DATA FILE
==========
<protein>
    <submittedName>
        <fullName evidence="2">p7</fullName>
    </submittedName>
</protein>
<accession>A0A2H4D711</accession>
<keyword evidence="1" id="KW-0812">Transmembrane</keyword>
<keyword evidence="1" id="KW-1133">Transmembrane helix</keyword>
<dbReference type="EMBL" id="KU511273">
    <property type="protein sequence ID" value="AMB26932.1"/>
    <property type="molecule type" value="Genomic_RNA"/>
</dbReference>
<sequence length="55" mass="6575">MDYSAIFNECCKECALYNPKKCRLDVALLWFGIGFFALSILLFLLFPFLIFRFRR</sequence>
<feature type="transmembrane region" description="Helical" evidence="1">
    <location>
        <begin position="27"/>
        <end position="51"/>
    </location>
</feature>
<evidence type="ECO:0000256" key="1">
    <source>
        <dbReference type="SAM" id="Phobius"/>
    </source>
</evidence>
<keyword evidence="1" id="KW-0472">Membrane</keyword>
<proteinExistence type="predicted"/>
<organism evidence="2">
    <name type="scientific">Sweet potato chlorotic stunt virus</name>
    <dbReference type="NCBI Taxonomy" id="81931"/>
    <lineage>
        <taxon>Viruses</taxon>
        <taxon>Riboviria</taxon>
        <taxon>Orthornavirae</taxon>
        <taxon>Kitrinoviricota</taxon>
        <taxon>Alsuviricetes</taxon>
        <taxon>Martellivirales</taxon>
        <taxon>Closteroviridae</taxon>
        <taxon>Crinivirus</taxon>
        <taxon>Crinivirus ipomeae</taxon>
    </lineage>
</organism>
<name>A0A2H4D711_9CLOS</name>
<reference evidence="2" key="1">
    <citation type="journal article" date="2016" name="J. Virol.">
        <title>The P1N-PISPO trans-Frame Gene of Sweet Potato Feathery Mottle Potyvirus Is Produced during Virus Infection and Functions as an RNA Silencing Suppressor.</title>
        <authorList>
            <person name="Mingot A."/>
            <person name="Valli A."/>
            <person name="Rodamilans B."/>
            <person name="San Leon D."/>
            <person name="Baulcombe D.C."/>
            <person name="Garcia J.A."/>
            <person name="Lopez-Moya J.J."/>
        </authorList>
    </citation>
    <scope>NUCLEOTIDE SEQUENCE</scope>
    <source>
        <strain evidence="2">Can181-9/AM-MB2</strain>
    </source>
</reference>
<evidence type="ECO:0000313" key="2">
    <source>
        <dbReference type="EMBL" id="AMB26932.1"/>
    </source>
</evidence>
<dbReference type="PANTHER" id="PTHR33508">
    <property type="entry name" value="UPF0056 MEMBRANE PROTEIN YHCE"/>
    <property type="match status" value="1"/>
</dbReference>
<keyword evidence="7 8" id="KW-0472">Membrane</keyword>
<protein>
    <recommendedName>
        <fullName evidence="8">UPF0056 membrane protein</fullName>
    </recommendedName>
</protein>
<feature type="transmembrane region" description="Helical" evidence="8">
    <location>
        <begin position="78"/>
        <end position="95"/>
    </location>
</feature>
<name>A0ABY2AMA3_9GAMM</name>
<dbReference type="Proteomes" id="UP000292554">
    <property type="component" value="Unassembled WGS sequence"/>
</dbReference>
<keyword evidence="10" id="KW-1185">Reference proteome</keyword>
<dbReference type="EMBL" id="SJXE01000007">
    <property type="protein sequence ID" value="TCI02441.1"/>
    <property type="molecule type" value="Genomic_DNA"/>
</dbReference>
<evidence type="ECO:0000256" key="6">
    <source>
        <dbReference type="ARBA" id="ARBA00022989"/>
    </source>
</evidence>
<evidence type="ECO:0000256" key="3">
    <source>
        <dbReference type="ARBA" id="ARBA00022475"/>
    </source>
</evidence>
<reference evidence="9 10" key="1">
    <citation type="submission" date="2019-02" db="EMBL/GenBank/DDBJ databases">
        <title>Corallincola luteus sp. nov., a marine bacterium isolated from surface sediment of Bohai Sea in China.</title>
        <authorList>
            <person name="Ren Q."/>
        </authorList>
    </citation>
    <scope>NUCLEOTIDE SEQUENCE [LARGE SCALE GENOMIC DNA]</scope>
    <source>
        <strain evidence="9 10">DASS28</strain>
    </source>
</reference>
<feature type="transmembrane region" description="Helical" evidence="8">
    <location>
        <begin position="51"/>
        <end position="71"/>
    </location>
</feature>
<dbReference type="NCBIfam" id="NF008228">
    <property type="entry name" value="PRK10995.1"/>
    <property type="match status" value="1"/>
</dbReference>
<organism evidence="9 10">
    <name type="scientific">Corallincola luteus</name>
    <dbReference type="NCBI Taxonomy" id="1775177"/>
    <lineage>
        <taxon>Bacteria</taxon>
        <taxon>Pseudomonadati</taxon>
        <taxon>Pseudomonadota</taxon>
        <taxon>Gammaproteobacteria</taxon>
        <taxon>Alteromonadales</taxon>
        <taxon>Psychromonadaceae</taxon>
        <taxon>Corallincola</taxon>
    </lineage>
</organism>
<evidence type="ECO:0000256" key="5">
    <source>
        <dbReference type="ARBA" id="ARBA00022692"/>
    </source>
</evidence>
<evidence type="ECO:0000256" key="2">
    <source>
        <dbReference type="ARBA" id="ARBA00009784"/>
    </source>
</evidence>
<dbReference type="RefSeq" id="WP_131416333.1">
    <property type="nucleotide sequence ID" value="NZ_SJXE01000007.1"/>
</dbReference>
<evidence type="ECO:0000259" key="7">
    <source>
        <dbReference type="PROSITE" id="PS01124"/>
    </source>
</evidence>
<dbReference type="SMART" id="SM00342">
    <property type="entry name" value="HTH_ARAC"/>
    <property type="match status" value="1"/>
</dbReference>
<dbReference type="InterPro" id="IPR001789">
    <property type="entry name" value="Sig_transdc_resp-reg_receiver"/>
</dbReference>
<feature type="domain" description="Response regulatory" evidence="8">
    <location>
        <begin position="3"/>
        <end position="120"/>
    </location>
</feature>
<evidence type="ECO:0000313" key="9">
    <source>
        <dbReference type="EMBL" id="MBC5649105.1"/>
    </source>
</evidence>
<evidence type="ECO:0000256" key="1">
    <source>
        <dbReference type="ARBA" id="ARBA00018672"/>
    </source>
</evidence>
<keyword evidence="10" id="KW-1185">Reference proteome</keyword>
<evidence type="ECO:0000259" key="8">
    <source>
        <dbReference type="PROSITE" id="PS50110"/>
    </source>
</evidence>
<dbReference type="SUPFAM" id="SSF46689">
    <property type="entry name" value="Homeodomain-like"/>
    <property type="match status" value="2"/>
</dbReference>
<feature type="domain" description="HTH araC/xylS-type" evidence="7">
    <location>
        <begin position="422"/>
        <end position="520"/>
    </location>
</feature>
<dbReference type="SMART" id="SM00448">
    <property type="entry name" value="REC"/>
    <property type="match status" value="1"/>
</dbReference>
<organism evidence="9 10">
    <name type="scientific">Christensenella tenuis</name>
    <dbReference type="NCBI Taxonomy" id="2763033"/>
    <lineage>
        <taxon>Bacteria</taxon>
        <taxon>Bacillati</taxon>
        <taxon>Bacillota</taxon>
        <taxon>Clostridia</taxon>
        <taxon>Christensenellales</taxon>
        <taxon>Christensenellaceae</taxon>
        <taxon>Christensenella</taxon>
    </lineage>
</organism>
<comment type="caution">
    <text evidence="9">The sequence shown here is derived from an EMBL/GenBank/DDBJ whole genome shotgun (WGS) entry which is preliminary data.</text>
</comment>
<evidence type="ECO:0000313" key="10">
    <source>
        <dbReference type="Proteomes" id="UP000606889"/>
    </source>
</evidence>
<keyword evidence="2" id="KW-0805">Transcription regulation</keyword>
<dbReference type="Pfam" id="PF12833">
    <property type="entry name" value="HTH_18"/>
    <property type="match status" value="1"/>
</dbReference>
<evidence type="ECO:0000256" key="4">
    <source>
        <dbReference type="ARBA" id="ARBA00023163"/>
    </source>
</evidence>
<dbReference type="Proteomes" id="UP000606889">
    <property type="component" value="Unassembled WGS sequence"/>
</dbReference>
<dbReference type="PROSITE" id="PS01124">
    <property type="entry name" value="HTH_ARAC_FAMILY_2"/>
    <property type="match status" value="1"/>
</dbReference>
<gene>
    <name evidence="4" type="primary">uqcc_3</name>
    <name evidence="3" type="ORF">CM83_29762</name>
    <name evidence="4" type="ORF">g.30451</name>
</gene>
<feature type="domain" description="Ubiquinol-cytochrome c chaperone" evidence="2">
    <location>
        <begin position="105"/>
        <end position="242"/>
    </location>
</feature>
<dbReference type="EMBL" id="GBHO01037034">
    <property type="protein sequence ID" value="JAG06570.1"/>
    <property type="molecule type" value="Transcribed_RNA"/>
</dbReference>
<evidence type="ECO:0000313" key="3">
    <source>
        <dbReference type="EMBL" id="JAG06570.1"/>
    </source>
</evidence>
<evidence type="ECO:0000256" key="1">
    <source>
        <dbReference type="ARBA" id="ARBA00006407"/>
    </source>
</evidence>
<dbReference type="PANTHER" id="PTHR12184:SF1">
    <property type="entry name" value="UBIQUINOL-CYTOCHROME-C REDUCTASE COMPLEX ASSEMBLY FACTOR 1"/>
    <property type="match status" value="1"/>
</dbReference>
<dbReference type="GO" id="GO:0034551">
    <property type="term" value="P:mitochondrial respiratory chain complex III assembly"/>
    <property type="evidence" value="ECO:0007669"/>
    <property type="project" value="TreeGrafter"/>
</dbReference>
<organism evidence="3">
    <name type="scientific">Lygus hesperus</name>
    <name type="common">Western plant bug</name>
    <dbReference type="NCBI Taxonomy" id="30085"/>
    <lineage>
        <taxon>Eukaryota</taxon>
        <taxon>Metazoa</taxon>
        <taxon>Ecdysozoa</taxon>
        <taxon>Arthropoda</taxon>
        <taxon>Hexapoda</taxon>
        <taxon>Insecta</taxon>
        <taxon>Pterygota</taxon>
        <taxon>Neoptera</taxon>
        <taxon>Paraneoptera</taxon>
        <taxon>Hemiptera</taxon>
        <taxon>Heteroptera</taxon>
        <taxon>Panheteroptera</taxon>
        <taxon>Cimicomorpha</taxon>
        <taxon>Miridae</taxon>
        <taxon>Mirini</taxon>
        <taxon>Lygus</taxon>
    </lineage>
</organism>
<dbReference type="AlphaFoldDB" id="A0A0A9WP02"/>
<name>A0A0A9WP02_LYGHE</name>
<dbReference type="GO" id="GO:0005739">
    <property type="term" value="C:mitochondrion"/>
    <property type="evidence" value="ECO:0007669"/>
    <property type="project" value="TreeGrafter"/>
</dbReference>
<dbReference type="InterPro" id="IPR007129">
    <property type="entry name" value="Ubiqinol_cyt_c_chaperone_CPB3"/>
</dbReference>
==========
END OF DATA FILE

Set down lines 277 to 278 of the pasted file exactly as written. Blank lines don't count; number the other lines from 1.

        <taxon>Arthropoda</taxon>
        <taxon>Hexapoda</taxon>